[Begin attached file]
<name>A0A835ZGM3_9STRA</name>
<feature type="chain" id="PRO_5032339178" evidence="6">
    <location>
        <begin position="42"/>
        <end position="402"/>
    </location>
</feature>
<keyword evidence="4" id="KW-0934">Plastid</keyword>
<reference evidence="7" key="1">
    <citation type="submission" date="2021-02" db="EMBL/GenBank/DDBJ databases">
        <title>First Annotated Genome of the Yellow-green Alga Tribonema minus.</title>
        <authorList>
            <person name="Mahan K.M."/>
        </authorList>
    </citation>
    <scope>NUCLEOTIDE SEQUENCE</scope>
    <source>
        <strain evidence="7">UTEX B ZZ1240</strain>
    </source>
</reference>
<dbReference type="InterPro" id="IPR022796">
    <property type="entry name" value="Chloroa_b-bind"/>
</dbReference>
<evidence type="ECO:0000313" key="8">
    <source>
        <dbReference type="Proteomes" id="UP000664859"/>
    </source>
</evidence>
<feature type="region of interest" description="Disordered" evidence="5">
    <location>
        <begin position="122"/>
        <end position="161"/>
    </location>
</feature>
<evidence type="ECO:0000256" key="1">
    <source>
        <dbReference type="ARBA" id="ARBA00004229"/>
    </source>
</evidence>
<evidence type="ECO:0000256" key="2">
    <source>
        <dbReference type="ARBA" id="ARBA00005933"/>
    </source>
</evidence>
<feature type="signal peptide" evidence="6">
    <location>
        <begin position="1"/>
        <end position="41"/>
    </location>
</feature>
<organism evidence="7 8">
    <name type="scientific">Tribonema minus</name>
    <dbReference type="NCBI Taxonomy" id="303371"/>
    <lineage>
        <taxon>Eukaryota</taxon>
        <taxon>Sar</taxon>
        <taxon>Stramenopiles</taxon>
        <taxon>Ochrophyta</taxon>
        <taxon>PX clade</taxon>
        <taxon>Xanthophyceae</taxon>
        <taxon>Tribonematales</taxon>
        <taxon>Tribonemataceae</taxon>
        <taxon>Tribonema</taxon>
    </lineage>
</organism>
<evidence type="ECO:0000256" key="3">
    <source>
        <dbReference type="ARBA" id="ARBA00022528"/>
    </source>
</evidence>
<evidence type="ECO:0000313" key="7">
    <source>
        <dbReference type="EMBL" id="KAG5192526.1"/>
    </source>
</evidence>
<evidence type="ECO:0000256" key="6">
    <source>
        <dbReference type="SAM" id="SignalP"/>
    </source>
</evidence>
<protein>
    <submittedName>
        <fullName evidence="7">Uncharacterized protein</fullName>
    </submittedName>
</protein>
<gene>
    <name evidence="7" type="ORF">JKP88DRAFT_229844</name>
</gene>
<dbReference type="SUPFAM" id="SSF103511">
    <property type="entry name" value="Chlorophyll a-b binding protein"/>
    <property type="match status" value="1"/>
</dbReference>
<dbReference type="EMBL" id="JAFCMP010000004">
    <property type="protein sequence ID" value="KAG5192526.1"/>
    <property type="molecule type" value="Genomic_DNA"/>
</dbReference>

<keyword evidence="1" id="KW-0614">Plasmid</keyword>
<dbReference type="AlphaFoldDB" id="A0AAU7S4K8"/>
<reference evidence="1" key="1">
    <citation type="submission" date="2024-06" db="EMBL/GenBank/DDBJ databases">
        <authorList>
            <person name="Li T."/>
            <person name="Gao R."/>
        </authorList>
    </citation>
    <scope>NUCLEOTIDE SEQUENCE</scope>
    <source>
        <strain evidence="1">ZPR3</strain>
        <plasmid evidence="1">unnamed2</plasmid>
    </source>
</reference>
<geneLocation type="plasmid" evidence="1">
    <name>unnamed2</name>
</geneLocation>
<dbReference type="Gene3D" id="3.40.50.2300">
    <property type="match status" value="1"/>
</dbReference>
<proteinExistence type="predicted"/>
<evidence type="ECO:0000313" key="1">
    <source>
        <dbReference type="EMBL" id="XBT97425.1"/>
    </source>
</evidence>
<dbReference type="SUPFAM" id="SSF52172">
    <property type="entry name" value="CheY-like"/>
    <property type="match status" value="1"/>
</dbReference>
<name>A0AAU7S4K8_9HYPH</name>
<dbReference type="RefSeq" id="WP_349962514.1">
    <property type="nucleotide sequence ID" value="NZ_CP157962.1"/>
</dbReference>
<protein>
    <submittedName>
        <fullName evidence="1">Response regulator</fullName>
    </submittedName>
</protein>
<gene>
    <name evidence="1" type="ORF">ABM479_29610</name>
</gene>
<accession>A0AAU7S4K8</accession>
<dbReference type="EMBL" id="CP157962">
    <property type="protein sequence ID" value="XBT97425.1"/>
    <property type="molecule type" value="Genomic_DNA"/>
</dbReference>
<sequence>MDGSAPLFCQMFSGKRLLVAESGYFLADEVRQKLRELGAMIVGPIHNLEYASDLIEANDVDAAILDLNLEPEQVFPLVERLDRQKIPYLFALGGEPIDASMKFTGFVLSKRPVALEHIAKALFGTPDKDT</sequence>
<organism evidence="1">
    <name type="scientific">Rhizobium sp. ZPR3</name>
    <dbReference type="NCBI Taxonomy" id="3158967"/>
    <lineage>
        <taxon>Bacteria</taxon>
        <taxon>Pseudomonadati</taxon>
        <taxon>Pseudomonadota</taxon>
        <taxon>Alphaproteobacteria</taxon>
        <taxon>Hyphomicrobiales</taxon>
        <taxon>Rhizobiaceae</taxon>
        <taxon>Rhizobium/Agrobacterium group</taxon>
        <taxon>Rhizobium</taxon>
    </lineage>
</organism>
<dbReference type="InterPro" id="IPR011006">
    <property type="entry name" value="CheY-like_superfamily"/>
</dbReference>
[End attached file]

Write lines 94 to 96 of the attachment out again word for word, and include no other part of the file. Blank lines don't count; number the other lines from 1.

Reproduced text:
    <property type="protein sequence ID" value="KAG5192526.1"/>
    <property type="molecule type" value="Genomic_DNA"/>
</dbReference>